HIAF 3021 is a lecture and discussion course on the history of southern Africa during the nineteenth and twentieth centuries with an emphasis on the country of South Africa.
The course is especially concerned with the ways in which people expressed their political beliefs through popular culture. It begins with a look at the precolonial African societies of the region, before moving on to a study of conquest, colonialism, the rise and fall of apartheid, and the recent rebirth of African independence.
By the end of the nineteenth century, all of the African peoples of southern Africa had been conquered by European powers and incorporated into Dutch, British, Portuguese, and German colonial empires. Conquest had not come easily. Every society in the region resisted European domination fiercely, sometimes for many decades before being finally defeated. Colonialism and African responses to it dramatically reshaped societies in southern African, transforming political and economic systems, gender and class relations, even religious beliefs.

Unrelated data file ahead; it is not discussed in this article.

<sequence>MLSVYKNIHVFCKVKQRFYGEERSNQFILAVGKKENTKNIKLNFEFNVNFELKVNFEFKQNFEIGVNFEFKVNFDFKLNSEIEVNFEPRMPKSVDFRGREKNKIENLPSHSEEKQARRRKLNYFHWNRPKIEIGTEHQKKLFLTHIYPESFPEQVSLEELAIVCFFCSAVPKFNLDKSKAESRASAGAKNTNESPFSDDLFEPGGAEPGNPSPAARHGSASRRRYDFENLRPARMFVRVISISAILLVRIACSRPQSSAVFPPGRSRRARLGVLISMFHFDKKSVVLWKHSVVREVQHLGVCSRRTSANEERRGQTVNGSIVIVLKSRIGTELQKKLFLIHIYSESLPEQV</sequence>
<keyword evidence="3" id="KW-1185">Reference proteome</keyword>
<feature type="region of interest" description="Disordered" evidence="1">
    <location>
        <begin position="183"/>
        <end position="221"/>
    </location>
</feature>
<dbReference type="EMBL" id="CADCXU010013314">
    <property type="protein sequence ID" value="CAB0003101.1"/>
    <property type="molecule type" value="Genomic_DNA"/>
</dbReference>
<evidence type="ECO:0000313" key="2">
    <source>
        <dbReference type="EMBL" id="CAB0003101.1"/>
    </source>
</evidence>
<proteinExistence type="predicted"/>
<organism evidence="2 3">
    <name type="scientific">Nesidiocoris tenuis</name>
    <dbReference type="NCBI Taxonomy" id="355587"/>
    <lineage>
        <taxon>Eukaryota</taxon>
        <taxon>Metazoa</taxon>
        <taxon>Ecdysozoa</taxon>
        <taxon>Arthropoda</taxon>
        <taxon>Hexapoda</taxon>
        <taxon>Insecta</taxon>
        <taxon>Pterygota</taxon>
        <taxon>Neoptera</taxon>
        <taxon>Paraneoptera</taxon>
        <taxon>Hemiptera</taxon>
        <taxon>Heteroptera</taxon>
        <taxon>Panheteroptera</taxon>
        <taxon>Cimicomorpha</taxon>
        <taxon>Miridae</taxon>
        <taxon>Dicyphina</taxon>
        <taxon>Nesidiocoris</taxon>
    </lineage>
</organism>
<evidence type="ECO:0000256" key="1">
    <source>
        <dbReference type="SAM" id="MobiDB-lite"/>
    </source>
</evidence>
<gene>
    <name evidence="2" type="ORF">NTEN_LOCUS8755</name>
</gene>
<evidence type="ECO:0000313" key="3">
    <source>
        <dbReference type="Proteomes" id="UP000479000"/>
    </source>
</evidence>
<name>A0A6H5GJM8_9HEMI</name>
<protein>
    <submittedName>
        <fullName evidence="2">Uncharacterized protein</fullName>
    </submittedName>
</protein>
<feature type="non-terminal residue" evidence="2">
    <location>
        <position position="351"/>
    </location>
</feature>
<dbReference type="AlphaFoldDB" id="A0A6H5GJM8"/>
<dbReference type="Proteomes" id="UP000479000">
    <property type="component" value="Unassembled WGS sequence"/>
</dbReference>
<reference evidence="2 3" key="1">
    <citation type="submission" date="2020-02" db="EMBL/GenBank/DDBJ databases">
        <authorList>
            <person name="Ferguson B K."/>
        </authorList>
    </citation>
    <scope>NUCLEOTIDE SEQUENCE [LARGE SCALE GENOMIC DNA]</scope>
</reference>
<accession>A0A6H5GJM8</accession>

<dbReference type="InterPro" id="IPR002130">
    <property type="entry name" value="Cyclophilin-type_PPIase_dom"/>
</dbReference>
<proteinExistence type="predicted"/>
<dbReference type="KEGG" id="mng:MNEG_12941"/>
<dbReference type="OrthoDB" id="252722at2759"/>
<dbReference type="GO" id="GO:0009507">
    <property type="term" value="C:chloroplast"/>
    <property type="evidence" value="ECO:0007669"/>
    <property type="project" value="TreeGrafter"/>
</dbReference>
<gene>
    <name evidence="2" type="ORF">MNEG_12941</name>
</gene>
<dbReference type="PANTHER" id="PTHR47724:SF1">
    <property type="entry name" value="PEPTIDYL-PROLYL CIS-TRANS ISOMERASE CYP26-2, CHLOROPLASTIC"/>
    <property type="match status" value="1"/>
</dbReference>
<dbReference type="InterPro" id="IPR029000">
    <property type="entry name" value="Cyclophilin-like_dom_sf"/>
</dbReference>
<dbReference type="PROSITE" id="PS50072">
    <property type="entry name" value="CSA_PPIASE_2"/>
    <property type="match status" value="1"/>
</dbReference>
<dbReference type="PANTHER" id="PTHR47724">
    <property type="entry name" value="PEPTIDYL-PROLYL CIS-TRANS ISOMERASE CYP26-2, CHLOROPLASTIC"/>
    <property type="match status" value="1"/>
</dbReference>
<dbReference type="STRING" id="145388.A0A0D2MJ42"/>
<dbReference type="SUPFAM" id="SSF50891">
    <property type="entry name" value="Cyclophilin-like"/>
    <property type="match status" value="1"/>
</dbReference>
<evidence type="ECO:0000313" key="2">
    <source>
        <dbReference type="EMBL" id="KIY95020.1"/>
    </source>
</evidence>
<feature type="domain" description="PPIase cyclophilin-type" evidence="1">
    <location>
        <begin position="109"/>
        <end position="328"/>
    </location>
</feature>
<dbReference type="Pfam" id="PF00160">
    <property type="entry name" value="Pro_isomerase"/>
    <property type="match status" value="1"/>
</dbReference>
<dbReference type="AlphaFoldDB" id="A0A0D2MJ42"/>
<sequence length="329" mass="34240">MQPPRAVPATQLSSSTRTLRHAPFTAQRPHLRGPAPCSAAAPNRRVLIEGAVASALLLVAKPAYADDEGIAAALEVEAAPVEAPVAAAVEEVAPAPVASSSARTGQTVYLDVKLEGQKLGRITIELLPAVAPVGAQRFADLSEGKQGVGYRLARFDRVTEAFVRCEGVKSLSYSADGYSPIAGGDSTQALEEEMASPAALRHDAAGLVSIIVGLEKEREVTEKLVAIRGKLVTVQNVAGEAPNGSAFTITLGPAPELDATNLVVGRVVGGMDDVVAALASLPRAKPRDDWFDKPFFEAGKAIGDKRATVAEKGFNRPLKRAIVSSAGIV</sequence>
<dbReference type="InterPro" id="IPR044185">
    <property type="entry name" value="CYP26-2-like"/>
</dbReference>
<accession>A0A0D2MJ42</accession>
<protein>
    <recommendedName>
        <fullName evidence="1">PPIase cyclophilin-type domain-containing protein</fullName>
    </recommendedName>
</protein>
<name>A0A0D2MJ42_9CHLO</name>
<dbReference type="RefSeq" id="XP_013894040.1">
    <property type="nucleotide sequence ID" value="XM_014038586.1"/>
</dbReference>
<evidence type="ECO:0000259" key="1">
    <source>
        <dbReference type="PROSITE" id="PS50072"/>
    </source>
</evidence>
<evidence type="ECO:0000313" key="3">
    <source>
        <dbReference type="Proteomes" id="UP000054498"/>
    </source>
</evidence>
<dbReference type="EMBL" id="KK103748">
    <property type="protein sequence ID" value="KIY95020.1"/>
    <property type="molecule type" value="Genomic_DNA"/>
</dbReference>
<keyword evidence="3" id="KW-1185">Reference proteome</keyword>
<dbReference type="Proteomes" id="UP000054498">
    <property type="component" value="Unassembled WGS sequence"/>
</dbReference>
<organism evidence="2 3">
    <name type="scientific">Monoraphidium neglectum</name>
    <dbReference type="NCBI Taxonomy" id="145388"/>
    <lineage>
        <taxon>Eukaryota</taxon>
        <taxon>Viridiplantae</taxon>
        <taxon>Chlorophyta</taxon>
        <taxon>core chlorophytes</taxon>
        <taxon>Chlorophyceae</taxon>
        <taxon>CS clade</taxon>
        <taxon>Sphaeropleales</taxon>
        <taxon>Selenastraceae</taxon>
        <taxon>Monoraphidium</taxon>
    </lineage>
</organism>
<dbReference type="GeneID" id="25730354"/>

Resistance to colonialism assumed new forms in the twentieth century, as Africans began to bridge ethnic divisions to create multi-ethnic trade unions, churches, political parties, and liberation movements. Particularly in South Africa, African nationalism was influenced by nonracialism, uniting blacks and progressive whites in the ultimately successful struggle against apartheid.
Course materials include biographies, memoirs, fiction, music, and film, as well as academic studies. Students will take periodic quizzes on the readings and write two blue-book exams, a mid-term and a final.